Cops and cartels, midnight raids and public shootouts, blood vendettas and hidden agendas, and a whole lot of dead bodies literally walled up in a house of horrors. If you told me all of this sounds like it belongs in a trashy detective novel, I'd probably agree. If told me it all sounds like it belongs in a trashy movie I'd say, “Hold the phone! Who says the movie has to be trashy?”
And of course, it isn't. French-Canadian director Denis Villeneuve insinuates and executes all of these familiar genre tropes with hitman-like precision in Sicario, delivering one of the most cringe-inducing, butt-clenching, excruciating films of the year... And I mean every one of those in the best possible way.
Working from a twisty screenplay by actor-turned-writer Taylor Sheridan (Sons of Anarchy), Villeneuve has crafted an excellent thriller that's every bit as refined (if not more so) as the glossy biopics and period pieces that angle for adult dollars at the multiplex every fall. Along with 2012's Prisoners and last year's Enemy, Sicario further embosses his reputation as a filmmaker capable of elevating even the pulpiest story material with his surgical attention to form and construct.
Now under the direction of an unnervingly casual Dept. of Defense adviser (Josh Brolin) and his mysterious partner (Benicio Del Toro, quietly intense as ever), Kate can only hold on for dear life as she's thrust onto a whole new battlefield in the war on drugs; One made up of gargantuan, writhing border towns and dark, winding tunnels, where her enemies are hiding in plain sight.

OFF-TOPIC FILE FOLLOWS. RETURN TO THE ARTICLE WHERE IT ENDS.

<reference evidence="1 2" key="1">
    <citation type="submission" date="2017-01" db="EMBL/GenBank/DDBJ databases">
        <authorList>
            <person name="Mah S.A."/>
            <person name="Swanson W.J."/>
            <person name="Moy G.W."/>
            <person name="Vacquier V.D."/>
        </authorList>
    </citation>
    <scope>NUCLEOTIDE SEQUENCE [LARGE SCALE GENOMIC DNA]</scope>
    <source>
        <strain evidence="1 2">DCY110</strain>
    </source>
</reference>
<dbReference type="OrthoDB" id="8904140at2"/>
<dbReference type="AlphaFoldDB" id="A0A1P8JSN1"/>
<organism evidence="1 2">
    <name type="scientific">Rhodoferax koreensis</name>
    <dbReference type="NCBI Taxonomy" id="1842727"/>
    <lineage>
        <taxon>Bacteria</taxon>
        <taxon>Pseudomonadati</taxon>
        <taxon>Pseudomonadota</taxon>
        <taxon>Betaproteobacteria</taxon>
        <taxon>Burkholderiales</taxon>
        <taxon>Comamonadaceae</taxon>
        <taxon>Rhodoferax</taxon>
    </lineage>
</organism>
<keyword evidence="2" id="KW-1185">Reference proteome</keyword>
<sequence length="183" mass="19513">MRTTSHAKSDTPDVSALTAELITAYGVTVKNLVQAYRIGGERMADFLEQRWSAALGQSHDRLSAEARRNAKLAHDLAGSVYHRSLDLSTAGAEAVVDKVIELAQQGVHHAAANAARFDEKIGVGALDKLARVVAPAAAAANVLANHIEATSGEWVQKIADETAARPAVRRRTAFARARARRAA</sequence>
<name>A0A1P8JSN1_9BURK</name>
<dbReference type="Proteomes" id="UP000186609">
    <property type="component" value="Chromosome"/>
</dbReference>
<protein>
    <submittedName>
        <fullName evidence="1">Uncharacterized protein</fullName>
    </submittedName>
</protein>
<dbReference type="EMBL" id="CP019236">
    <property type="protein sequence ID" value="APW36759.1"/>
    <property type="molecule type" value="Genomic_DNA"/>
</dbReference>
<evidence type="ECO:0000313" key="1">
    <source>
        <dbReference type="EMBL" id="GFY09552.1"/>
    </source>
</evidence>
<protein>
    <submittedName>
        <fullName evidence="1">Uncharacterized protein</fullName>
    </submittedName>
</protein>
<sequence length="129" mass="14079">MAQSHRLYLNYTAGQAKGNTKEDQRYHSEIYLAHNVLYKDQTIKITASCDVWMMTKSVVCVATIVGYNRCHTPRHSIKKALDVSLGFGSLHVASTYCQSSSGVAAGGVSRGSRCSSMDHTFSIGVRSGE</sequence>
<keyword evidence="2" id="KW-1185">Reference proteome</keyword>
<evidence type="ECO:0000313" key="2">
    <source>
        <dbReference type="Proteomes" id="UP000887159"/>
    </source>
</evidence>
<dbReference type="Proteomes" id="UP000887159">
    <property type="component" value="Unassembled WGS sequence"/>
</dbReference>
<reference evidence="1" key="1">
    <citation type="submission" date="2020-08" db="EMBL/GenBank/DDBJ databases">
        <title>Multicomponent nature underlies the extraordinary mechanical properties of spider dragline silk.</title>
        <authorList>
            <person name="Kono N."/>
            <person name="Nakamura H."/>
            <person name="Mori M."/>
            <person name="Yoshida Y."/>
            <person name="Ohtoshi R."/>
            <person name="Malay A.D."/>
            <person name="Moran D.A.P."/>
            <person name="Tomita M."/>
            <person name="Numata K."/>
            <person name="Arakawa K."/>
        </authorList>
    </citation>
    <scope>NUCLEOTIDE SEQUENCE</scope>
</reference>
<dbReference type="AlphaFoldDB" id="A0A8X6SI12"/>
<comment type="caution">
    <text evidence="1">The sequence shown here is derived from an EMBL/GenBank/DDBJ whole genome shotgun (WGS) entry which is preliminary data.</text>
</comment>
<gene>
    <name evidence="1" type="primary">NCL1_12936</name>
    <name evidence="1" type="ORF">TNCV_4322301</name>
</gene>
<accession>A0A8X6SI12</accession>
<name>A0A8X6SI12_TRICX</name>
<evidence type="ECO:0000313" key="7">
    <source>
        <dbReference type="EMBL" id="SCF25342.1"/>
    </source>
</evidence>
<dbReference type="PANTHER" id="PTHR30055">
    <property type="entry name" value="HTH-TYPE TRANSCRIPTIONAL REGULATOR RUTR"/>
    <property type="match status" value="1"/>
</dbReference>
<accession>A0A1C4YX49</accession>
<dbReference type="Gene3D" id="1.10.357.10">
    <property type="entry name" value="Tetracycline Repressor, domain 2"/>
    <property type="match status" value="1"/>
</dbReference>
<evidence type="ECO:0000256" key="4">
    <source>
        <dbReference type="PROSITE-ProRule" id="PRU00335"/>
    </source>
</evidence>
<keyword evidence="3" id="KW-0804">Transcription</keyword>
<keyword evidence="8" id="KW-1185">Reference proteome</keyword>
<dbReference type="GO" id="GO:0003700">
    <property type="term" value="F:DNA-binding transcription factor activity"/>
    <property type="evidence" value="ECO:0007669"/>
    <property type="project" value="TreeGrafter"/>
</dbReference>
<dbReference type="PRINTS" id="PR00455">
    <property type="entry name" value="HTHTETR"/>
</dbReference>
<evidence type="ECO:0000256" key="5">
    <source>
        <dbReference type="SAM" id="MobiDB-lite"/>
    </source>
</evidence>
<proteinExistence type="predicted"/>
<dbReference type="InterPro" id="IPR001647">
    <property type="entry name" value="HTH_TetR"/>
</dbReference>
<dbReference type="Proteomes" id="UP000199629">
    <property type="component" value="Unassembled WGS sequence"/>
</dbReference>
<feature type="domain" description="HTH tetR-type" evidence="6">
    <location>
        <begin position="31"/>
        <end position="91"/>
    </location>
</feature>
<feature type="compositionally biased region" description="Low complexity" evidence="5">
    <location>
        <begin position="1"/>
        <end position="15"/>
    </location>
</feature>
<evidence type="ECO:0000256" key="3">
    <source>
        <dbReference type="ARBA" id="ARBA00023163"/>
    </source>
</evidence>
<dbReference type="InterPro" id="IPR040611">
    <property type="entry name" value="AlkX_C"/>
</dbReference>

An apt casting call for this highly physical role, Blunt exudes just as strong an action-movie presence as her Full Metal Bitch from Edge of Tomorrow. It's an unfortunate shortcoming that she's written less as an active participant in the story than as an audience surrogate, mostly watching it unfold while dodging bullets.
We are meant to be as nervous and appalled as she is by the unethical back channels and by the blind eyes of her superiors. “You are acting within bounds," insists her FBI boss (Victor Garber). "The boundary has been moved.” But as the film spirals towards its bloody climax, it seems more and more that the boundary has been completely erased, leaving us to contemplate who are more monstrous; The traffickers or the feds?
Villeneuve is a master of mood, with a penchant for suspense that rivals Hitchcock. His timing of the film's first jump scare instills the viewer with an enduring dread of what sudden horror will startle us next; A dread which allows him to stretch the tension tighter than a drum for prolonged (practically agonizing) periods of time.
Master cinematographer Roger Deakins (likely en route to Oscar nomination #13) composes every frame with grace and grit. His camera shifts elegantly between POV and objective angles, sometimes within the same shot. When coupled with the atmosphere of Tim Ozanich's sound design – which superbly integrates Jóhann Jóhannsson's stealthily scary music – these images put the viewer square in the danger zone with the embattled narcs. You don't merely feel that they are unsafe. You feel unsafe.
It's more than enough to keep us perpetually rapt, even when the script goes sadistically dark. It's true that the morbidities of Sicario may well cross the line for what general audiences would consider "prestige drama", but a director of Villeneuve's caliber proves that great storytelling knows no genre. The boundary has been moved.
***1/2 out of ****